Thai cadet's autopsy stalled due to shortage of required chemicals

Thai cadet's autopsy stalled due to shortage of required chemicals
PHOTO: The Nation/Asia News Network

The Central Institute of Forensic Science (CIFS) has still been unable to match the DNA of a deceased cadet and preserved organs that were believed to have been removed from his body, reportedly because of a shortage of required chemicals.

"We have to confirm via DNA tests first as to whether these organs really belong to Pakhapong Tanyakan before we proceed to determine what caused his death," CIFS director Somn Promaros said yesterday.

Pakhapong, an 18-year-old first-year student at the Armed Forces Academies Preparatory School (AFAPS), died on October 17 in what his family believes were suspicious circumstances.

The family submitted his body to the CIFS on October 25, while the school has maintained that Pakhapong succumbed to a cardiac arrest.

After the CIFS performed an autopsy and informed the family that some of Pakhapong's organs were missing, the family made a public statement calling for a transparent investigation into his death.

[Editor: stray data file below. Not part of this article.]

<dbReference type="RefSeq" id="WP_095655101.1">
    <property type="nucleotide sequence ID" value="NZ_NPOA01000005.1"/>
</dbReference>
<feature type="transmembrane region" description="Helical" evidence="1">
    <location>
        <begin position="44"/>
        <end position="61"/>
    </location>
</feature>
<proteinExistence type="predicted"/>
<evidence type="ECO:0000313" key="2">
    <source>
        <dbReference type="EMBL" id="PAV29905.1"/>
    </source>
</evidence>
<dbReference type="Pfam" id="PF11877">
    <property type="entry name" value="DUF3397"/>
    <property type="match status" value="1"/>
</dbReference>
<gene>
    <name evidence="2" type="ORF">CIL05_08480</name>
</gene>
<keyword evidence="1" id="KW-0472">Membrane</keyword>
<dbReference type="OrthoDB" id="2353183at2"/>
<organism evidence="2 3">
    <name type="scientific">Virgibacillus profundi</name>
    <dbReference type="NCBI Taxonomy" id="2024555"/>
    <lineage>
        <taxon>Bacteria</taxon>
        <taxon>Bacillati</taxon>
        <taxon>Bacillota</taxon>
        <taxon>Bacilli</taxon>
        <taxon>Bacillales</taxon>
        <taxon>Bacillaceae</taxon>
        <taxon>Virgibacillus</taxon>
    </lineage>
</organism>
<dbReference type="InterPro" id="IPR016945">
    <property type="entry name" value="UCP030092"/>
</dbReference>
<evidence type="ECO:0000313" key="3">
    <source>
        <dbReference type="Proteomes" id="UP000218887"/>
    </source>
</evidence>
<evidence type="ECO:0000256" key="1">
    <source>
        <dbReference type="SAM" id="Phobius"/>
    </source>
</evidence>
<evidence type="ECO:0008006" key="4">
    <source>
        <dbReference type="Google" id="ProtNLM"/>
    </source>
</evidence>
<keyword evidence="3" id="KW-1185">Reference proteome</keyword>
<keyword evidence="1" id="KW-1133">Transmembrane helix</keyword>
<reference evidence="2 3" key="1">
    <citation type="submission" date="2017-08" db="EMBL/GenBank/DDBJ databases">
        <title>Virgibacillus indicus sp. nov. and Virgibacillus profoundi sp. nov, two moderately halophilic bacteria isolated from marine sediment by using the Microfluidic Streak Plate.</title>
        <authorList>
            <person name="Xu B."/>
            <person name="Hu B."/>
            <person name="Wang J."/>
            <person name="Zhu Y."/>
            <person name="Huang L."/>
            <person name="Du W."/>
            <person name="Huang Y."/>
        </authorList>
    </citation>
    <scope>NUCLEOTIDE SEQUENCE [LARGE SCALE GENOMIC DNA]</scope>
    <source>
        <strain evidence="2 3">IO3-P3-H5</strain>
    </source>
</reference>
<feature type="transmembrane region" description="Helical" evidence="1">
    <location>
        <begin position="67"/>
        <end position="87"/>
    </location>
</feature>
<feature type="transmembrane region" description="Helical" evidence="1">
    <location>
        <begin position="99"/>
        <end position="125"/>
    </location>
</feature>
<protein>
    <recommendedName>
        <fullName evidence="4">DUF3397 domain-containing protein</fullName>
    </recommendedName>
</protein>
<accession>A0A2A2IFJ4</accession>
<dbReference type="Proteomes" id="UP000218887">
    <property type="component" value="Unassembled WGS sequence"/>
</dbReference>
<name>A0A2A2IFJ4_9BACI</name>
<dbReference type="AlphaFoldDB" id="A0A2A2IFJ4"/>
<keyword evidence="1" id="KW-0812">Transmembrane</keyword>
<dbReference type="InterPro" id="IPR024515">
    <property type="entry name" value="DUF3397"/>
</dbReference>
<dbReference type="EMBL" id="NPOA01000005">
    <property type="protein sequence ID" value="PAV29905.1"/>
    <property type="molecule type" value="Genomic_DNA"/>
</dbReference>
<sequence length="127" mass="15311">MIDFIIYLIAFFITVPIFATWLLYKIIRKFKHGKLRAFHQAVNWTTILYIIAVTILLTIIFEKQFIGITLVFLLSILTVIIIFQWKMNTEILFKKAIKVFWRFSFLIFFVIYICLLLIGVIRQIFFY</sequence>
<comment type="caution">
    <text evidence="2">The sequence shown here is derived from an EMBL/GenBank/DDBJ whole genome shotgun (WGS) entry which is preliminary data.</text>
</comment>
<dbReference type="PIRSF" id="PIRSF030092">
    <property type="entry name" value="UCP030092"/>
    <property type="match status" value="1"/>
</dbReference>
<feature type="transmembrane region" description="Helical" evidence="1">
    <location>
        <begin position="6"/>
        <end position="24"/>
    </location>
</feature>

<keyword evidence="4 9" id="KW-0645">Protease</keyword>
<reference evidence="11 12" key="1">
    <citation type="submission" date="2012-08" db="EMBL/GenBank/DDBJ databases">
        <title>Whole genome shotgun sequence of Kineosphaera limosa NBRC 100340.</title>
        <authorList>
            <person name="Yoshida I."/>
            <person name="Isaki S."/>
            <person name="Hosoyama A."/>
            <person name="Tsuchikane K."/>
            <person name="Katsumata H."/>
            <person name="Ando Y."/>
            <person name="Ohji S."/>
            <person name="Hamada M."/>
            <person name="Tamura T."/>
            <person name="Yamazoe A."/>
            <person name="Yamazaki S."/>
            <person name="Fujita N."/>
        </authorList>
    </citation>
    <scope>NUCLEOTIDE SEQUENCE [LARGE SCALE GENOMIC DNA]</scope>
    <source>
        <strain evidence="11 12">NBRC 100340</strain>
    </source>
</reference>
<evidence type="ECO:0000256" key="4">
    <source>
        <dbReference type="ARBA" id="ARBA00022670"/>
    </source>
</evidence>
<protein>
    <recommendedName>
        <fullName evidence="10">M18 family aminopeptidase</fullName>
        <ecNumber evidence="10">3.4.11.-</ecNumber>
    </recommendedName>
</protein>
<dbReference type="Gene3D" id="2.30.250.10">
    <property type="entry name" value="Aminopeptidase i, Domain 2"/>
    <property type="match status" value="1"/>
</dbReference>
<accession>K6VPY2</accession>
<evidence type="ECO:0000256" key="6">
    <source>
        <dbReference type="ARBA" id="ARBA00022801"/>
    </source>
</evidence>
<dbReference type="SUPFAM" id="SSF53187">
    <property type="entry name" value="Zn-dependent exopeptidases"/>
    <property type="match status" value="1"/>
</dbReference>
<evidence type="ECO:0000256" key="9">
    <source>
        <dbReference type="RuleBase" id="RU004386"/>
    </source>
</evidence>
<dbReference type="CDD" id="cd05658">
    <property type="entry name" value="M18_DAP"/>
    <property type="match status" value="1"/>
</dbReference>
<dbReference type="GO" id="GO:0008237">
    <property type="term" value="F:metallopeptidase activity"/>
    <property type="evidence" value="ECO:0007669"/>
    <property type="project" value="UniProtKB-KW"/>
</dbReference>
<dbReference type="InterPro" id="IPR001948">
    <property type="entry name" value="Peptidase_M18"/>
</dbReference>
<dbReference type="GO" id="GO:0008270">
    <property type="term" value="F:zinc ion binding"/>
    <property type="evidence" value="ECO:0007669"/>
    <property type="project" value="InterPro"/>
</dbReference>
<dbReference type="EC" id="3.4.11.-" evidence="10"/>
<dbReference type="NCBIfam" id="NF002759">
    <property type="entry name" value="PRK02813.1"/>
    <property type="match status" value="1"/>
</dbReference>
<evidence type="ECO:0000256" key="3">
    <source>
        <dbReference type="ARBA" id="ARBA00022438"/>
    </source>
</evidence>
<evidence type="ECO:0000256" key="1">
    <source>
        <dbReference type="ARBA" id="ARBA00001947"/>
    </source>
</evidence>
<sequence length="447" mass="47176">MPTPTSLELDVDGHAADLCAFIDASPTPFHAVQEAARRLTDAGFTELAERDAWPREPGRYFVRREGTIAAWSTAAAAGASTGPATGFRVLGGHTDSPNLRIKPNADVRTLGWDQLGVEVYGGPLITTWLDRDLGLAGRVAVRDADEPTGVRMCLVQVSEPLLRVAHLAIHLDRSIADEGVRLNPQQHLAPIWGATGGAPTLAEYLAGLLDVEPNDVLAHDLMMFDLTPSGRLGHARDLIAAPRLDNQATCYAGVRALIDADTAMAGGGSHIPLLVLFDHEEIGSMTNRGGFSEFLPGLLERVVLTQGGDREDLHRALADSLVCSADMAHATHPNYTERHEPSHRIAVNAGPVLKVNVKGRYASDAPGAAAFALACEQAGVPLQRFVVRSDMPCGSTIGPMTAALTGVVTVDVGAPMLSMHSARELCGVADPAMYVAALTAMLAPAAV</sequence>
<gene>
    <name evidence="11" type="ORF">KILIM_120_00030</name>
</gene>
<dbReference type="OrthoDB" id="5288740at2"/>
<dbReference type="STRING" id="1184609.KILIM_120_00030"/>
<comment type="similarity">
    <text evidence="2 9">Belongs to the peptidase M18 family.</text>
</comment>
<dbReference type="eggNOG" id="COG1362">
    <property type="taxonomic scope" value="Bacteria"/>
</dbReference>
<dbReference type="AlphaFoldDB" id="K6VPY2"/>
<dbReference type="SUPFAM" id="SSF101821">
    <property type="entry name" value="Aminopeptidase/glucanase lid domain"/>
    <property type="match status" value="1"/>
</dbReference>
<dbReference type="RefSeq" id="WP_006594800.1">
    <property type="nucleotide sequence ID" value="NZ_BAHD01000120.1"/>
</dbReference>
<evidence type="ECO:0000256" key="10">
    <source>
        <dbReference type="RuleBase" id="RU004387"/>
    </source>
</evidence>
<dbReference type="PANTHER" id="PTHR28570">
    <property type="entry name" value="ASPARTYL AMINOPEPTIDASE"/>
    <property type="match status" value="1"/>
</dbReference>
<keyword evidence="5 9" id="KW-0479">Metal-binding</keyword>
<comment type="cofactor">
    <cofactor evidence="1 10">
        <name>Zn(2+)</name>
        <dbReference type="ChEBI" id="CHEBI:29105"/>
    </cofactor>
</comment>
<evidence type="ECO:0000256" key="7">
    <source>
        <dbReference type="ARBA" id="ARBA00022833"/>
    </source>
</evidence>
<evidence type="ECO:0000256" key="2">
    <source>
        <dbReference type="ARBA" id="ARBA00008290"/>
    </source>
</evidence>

The military-owned Phramongkutklao Hospital then said some organs had been removed from the body as part of the autopsy at its facility. The hospital returned the preserved organs to the family, which submitted them to the CIFS for a detailed examination on November 23.

"We are carefully checking the organs in line with professional standards," Somn said. He said the DNA tests for the organs took time because they had already been exposed to the preservative formalin.

"We need a special formalin-fixed paraffin-embedded solution," he said.

A source said the CIFS had run out of the solution and would need to wait for funds to buy it.

Somn had not mentioned the issue when asked about Pakhapong's case.

"Please give us time. We will work to the fullest of our ability in preparing the autopsy report. After we finish, we will forward it to Pakhapong's family as well as police," he said.

Several investigations are ongoing to determine if anyone should be held responsible for Pakhapong's death.

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